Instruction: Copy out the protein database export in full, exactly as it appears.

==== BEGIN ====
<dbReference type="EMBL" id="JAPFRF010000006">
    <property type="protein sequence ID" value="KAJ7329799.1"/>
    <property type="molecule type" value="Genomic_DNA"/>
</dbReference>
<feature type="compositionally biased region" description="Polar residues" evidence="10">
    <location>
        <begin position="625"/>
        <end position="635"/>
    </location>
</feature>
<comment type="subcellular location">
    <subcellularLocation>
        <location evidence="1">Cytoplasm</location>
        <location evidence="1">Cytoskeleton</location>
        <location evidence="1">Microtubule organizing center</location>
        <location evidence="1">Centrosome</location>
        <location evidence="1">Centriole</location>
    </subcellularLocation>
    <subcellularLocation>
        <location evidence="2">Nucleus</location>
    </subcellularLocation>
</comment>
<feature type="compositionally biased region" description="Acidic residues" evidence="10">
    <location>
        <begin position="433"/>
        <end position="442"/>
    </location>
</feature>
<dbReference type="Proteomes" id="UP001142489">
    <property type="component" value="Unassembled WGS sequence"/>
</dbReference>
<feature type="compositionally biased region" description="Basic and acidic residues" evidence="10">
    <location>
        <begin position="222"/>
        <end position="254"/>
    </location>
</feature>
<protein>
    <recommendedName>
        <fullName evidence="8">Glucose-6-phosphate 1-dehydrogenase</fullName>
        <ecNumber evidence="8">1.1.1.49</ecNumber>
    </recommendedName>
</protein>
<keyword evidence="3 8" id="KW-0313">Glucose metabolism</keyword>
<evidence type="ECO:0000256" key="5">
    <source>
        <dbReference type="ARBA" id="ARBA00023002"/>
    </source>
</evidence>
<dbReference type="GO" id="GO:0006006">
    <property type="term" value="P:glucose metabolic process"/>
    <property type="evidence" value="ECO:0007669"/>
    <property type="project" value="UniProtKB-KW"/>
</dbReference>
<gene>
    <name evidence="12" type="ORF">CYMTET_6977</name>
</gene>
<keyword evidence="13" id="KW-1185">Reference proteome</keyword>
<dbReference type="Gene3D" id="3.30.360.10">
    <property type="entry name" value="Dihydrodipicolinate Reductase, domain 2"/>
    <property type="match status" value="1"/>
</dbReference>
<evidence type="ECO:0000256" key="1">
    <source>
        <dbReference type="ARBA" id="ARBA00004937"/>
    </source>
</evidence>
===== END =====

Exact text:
<dbReference type="EMBL" id="JAPFRF010000006">
    <property type="protein sequence ID" value="KAJ7329799.1"/>
    <property type="molecule type" value="Genomic_DNA"/>
</dbReference>
<feature type="compositionally biased region" description="Polar residues" evidence="10">
    <location>
        <begin position="625"/>
        <end position="635"/>
    </location>
</feature>
<comment type="subcellular location">
    <subcellularLocation>
        <location evidence="1">Cytoplasm</location>
        <location evidence="1">Cytoskeleton</location>
        <location evidence="1">Microtubule organizing center</location>
        <location evidence="1">Centrosome</location>
        <location evidence="1">Centriole</location>
    </subcellularLocation>
    <subcellularLocation>
        <location evidence="2">Nucleus</location>
    </subcellularLocation>
</comment>
<feature type="compositionally biased region" description="Acidic residues" evidence="10">
    <location>
        <begin position="433"/>
        <end position="442"/>
    </location>
</feature>
<dbReference type="Proteomes" id="UP001142489">
    <property type="component" value="Unassembled WGS sequence"/>
</dbReference>
<feature type="compositionally biased region" description="Basic and acidic residues" evidence="10">
    <location>
        <begin position="222"/>
        <end position="254"/>
    </location>
</feature>
<protein>
    <recommendedName>
        <fullName evidence="8">Glucose-6-phosphate 1-dehydrogenase</fullName>
        <ecNumber evidence="8">1.1.1.49</ecNumber>
    </recommendedName>
</protein>
<keyword evidence="3 8" id="KW-0313">Glucose metabolism</keyword>
<evidence type="ECO:0000256" key="5">
    <source>
        <dbReference type="ARBA" id="ARBA00023002"/>
    </source>
</evidence>
<dbReference type="GO" id="GO:0006006">
    <property type="term" value="P:glucose metabolic process"/>
    <property type="evidence" value="ECO:0007669"/>
    <property type="project" value="UniProtKB-KW"/>
</dbReference>
<gene>
    <name evidence="12" type="ORF">CYMTET_6977</name>
</gene>
<keyword evidence="13" id="KW-1185">Reference proteome</keyword>
<dbReference type="Gene3D" id="3.30.360.10">
    <property type="entry name" value="Dihydrodipicolinate Reductase, domain 2"/>
    <property type="match status" value="1"/>
</dbReference>
<evidence type="ECO:0000256" key="1">
    <source>
        <dbReference type="ARBA" id="ARBA00004937"/>
    </source>
</evidence>